Higher institutions shut to prevent the spread of Coronavirus disease, known as Covid-19, are likely to reopen for teaching but through the e-platform
Unsure of how soon the Coronavirus pandemic will end, Minister of Education Mallam Adamu Adamu on Thursday opened talks with 237 Vice Chancellors, Rectors and Provosts on how to reopen using virtual learning.
He directed all universities, polytechnics and colleges of education to activate virtual learning environment to enable students to continue their studies through digital devices.
He said although the Academic Staff Union of Universities (ASUU) is on strike, the government will do its best to resolve the labour crisis.
Most Vice Chancellors of private universities embraced the idea and expressed readiness to reopen because they claimed that they have top grade virtual learning system.
Adamu, who had a teleconference with the Vice Chancellors and other heads of tertiary institutions for four and half hours from his home in Abuja, said the Federal Government, cannot afford to shut schools for a long time.
He said he called the meeting to find solutions to the challenges posed to the nation’s school calendar by Coronavirus Disease (COVID-19).
Those physically present with the minister were the Executive Secretary of the National Universities Commission (NUC), Prof. Abubakar Rasheed; the Executive Secretary of the National Board for Technical Education, Dr. Masa’udu Adamu Kazaure; the Executive Secretary of the Universal Basic Education Commission, Dr. Hamid Bobboyi; and the Registrar of the Joint Admissions and Matriculation Board (JAMB), Prof. Ishaq Oloyede among others.
Adamu, who declared at the session that he has tested negative to COVID-19, said: “We cannot be held down by COVID-19, we have to deploy all e-platforms to keep our universities, polytechnics, colleges of education and other schools open.
“COVID-19 has changed everybody. I am pleading with you to device alternative ways make sure the education of our children will not stop. We have to create virtual learning environment.
“This is the second meeting I am having. All I want is that we should fully engage our students. We are already speaking with the World Bank and UNICEF on how to create platforms for virtual learning classrooms.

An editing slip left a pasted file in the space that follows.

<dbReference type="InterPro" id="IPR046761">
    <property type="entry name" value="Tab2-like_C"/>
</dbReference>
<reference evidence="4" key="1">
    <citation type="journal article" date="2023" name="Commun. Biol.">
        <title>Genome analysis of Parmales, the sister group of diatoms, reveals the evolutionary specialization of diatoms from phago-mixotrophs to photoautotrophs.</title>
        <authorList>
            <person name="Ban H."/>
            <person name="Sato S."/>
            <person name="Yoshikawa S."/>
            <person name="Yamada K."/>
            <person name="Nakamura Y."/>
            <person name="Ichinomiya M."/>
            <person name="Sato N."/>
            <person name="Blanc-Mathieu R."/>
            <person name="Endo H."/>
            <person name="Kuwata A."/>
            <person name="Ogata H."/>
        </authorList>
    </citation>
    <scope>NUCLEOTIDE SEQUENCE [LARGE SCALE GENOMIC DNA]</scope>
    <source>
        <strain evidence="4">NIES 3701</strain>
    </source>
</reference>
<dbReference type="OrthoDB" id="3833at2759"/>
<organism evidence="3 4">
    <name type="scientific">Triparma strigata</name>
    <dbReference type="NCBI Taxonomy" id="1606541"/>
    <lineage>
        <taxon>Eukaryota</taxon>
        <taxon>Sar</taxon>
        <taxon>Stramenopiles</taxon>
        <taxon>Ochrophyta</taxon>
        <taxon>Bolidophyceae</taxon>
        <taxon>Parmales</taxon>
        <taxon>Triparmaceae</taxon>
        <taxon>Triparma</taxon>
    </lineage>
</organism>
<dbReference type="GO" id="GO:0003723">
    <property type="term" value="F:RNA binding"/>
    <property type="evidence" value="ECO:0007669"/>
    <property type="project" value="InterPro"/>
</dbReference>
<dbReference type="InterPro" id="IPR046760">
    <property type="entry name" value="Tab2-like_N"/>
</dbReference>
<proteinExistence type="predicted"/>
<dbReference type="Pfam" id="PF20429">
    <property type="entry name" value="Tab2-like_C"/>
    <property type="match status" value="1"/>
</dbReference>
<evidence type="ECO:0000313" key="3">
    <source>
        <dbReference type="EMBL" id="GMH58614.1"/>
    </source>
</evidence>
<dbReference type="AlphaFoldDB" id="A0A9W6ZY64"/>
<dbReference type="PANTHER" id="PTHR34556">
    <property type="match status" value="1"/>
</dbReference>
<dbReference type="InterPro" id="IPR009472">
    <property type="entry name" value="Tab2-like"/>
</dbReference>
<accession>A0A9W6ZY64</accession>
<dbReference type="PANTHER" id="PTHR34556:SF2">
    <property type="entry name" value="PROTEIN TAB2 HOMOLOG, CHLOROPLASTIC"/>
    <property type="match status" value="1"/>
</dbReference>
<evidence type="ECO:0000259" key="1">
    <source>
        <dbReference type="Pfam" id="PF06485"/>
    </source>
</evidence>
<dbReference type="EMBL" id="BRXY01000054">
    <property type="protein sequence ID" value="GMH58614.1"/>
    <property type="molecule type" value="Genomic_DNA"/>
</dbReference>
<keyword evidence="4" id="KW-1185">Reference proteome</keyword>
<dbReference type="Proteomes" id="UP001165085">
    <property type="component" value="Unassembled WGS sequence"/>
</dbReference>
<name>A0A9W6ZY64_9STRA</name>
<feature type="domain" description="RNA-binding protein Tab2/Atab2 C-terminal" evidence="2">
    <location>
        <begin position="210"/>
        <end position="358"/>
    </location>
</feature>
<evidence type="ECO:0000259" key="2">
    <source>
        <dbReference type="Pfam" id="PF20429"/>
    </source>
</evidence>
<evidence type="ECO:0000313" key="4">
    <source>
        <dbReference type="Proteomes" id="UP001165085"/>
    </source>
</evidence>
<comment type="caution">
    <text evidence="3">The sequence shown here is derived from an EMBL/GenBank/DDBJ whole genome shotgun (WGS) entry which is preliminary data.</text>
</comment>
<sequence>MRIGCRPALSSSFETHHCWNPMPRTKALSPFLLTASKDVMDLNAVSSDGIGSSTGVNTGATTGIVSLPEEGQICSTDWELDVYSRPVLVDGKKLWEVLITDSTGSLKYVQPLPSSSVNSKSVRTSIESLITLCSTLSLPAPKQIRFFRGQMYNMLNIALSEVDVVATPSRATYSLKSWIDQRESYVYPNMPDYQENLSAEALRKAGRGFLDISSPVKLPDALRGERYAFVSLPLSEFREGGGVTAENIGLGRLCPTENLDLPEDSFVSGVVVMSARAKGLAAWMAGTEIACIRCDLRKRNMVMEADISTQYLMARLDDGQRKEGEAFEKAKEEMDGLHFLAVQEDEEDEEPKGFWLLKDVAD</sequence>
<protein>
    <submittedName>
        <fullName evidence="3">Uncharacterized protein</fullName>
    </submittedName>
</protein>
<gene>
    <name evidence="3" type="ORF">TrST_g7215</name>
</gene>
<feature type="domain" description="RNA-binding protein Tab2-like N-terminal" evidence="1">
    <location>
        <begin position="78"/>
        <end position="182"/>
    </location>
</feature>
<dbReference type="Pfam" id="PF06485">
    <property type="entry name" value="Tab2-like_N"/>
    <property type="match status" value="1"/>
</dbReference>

“We need to take advantage of technology like the case in other parts of the world. We cannot shut down all schools when we have other means to teach our students.”
Responding to a question, the Minister said: “As for the strike action, we will try to resolve issues with ASUU to have synergy.
“But the private universities that are not on strike can start with virtual learning while we are finding solutions to issues between the Federal Government and ASUU.”
Although a Vice Chancellor of a second generation university said “the e-platforms cannot replace face-to-face contacts with students,” the Minister said: “This is a period we have to make use of the platforms available, we cannot keep students at home.”
He also asked the Universal Basic Education Commission (UBEC) to work out modalities on how primary school pupils and secondary students could learn by using radio and television stations.
“We will work out how we can involve state governments to use radio and television stations.
At the session, most of the Vice Chancellors of private universities were excited by the prospect of reopening.
They all admitted that that they have “top grade virtual learning system.”
A Vice Chancellor of a private university said: “Hon. Minister, you can see why it is necessary to amend the Tertiary Education Trust Fund (TETFund) Act to enable private universities to benefit from intervention funds.
“Other than complying with the directive of the Federal Government, we did not see any reason for closing private universities because we have efficient virtual learning environment.”
Vice Chancellor of Federal University, Dutse, Prof. Fatima Bature, said: “We are very strong in virtual learning, we are set for it.”
It was not immediately clear when the reopening of varsities online will begin.